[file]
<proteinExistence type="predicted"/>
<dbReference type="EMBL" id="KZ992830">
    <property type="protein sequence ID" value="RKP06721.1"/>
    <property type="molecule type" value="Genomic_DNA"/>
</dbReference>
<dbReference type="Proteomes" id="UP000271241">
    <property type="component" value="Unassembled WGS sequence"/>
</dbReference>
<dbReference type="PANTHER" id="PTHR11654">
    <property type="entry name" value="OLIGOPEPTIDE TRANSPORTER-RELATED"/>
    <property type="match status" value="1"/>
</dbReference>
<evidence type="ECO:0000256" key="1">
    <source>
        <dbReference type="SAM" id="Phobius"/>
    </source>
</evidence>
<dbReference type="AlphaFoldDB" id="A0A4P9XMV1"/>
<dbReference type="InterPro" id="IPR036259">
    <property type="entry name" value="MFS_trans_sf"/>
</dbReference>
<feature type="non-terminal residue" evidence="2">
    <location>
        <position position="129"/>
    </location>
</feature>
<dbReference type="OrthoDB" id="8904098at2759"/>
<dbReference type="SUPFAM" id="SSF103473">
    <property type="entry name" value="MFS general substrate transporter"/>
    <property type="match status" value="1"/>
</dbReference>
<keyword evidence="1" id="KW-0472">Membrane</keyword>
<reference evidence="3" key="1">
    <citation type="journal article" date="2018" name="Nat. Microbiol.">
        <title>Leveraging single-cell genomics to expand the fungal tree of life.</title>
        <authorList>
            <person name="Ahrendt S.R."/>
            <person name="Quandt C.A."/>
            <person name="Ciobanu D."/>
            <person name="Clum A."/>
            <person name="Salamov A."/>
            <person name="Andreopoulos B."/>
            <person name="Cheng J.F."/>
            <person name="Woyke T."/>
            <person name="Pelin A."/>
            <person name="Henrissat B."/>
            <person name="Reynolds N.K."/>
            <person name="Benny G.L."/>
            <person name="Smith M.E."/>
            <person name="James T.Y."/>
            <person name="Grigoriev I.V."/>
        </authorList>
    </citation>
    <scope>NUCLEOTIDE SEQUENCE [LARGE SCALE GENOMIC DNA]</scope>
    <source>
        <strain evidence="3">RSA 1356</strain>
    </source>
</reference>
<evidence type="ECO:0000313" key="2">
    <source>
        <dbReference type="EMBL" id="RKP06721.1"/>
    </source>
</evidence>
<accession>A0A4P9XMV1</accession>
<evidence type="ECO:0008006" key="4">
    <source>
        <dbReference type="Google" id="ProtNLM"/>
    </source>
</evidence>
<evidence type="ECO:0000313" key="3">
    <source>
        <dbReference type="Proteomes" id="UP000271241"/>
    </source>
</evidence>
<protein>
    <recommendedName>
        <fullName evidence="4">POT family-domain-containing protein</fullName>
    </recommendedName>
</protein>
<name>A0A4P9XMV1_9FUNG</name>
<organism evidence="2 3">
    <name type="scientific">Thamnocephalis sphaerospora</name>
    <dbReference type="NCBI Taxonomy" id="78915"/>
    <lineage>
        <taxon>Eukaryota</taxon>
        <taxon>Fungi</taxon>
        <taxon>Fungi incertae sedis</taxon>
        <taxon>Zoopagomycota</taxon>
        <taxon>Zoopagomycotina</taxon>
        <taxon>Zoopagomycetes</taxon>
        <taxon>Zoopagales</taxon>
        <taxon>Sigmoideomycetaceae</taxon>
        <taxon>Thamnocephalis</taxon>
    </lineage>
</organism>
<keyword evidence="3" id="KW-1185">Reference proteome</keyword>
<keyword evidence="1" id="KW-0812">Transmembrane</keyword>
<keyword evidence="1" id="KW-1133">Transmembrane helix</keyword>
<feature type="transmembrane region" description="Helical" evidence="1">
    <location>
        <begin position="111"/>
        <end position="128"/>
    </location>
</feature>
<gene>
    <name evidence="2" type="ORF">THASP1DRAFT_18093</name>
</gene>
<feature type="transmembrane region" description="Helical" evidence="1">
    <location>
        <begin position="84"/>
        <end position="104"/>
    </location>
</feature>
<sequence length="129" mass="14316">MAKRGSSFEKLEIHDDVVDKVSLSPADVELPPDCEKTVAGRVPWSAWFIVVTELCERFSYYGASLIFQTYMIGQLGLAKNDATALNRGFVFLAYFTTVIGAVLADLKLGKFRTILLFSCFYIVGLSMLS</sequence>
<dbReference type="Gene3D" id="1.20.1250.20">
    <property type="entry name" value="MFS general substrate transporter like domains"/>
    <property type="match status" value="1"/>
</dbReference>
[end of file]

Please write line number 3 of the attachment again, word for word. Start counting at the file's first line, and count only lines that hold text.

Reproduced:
    <property type="protein sequence ID" value="RKP06721.1"/>